Lintel and arch of Prior's DoorHere’s a close up of the lintel. At least I think it’s the lintel. Is that a lintel, folks? OK.  So. Let’s talk about the human figures here. Humanoid figures, rather. That’s God up there, or possibly Jesus, chillin’ in his oddly vulvar-shaped heaven.* He reminds me of this God here (warning, huge file) in MS Junius 11. Vulvar Oval shaped heaven? CHECK. Special Godly version of the Boy Scout salute? Check. Except our God, or possibly Jesus, is carrying a cross, whereas Junius 11’s has a book: and our chappy fills up his whole border. He’s a little bit better proportioned, but not much.  I’m thinking, and correct me, O Art Historians of the internet, if I am making this up, that some Gothic influence is showing through in the proportions of the Angels; in the sheer detail of the clothes and facial features; and in the fact that God, or possibly Jesus, is looking right out at us instead of down at something else in the picture.

Oddly, he’s breaking the bounds of his border. I’m pretty sure I remember my supervisor saying that border-breaking is one thing you’d use to tell if a picture (French) was late 13th or 14th century – as opposed to the twelfth, where people stay within the borders they’re given. Not sure what’s going on here.

Let’s call that a day! I have more pictures of Ely, though, so expect to hear more on this topic soon. 🙂


* Heaven shaped like a… ok, possibly not so odd then.


10 Responses to “Ely, mark two, or, In Which We Are Not Gothic”

  1. historienerrant Says:

    “… O Art Historians of the internet…”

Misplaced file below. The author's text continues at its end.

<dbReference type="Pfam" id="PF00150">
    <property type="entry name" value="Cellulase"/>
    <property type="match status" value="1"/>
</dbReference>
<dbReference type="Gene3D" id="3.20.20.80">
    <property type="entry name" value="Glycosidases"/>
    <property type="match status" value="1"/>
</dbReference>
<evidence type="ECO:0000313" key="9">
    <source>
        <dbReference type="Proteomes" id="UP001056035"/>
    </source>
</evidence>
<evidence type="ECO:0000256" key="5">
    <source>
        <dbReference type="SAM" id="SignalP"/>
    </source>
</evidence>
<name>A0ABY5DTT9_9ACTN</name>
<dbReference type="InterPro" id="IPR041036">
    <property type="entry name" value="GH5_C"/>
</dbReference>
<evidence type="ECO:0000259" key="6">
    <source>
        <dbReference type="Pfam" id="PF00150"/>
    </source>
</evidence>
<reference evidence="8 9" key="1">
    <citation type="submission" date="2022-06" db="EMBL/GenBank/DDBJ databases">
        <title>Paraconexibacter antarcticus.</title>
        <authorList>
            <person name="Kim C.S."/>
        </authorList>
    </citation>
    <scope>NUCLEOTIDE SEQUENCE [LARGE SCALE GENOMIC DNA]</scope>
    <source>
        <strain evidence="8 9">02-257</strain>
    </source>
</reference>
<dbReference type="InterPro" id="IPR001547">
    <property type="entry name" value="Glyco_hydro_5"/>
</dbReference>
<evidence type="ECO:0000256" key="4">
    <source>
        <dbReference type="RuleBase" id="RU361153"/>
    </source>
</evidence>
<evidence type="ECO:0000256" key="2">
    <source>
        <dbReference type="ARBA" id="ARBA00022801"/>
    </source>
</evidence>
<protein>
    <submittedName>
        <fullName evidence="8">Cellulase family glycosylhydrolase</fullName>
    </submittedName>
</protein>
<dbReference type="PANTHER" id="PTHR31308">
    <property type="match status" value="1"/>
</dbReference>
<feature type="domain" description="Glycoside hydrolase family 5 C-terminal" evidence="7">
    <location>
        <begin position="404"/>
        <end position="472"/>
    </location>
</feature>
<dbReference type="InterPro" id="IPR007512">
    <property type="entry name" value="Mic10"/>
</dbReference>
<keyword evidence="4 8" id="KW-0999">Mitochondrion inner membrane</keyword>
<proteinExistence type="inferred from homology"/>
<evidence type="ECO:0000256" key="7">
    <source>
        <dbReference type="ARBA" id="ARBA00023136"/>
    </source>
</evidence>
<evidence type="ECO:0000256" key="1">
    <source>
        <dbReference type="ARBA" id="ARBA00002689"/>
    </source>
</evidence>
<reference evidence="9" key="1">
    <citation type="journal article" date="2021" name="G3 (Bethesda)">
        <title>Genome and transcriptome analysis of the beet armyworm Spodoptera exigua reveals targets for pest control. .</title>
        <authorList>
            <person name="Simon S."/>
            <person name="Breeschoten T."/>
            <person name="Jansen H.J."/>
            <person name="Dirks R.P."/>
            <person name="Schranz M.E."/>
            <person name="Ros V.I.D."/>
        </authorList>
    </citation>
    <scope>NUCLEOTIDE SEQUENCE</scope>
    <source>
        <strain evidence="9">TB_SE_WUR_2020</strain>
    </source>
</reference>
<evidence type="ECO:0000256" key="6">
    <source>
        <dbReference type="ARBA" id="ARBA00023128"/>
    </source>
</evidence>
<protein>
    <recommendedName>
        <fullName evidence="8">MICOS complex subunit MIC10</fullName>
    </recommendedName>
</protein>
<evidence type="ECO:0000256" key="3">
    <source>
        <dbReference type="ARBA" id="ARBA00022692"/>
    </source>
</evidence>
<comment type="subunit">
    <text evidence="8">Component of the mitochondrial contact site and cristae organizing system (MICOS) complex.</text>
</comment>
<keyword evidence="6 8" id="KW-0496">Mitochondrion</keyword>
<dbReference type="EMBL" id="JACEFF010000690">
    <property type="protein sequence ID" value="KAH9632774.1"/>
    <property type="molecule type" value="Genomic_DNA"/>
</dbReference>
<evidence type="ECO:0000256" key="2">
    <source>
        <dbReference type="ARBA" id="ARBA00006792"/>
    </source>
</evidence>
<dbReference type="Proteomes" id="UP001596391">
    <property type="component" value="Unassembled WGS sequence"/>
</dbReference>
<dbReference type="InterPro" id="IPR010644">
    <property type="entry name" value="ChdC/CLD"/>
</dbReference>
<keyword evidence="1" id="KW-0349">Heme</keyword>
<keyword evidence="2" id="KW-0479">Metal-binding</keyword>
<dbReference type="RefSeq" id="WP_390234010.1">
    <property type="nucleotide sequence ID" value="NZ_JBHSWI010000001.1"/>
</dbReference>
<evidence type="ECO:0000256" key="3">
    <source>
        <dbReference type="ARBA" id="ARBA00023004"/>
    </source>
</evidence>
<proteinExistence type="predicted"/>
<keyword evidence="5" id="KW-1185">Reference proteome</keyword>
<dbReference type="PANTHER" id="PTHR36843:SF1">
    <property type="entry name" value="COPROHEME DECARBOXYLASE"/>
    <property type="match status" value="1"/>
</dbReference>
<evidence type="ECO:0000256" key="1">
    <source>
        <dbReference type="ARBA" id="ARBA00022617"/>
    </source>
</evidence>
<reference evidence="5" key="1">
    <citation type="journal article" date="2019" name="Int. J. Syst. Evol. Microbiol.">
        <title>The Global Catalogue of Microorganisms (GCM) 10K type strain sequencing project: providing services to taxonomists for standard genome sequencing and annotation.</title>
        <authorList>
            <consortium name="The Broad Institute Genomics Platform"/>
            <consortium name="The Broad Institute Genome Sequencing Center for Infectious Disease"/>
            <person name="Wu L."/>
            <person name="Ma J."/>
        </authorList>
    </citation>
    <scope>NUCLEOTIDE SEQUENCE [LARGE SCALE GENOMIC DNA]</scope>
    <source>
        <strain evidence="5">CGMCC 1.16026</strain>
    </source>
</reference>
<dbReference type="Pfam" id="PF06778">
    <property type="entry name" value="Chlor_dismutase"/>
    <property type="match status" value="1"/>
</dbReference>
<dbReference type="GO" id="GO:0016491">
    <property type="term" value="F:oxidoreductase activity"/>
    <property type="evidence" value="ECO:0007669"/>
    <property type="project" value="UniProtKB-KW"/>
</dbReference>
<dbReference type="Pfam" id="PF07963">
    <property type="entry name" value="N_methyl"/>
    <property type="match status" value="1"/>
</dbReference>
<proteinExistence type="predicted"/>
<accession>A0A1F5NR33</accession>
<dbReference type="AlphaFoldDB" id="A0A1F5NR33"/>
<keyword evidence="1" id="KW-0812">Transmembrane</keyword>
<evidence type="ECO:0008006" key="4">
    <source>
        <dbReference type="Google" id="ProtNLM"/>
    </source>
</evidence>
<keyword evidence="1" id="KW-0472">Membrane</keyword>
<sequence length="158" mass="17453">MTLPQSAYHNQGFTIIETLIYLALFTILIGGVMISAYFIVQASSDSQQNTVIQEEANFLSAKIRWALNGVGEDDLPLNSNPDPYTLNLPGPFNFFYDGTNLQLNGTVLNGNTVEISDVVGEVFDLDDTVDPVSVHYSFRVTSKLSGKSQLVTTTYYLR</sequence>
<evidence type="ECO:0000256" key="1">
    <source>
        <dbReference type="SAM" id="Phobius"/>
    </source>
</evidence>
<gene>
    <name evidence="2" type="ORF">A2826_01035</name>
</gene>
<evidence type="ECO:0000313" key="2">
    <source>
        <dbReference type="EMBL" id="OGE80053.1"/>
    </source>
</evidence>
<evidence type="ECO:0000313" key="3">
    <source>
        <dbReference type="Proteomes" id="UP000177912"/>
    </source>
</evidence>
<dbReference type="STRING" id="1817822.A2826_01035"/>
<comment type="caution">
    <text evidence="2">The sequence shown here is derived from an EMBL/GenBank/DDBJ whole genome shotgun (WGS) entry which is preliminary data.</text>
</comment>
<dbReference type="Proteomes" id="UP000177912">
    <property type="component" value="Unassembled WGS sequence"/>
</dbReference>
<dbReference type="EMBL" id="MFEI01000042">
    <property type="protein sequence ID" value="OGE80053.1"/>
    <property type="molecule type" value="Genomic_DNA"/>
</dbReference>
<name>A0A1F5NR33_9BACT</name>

That would be me then… Well, apparently, not *all* of them…

    So, since you asked, I’m not sure whether there really is a Gothic influence discernible in the sculpture oft he Prior’s Door, but this is just a gut feeling – I’m not an expert on anything that went on before c. 1200, so I may not be the most competent judge here. Personally, though, I’d say that Christ isn’t actually looking out at *us* – because in order to do so he’d have to look *downwards* – but rather just staring hieratically in the distance which is definitely more Romanesque than Gothic.

    On a different note, when you speak of fan-vaulting, could it be that what you actually mean is simply ribbed vaulting? Fan-vaulting is a rather peculiar technique developed only c. 1350 and found exclusively in Great Britain, and judging from the context of your post I’m not sure that that’s what you had in mind…

    Anyway, great post – it’s always nice to see the odd piece of medieval art here 🙂
    And I have to say that Ely Cathedral does look impressive even though I’m not exactly on Team Norman Architecture myself…

    • highlyeccentric Says:

      Ribbed vaulting! Awesome. I shall correct when I get a chance.

      Also thank you for your wisdoms on the matter of Romanesque art. 🙂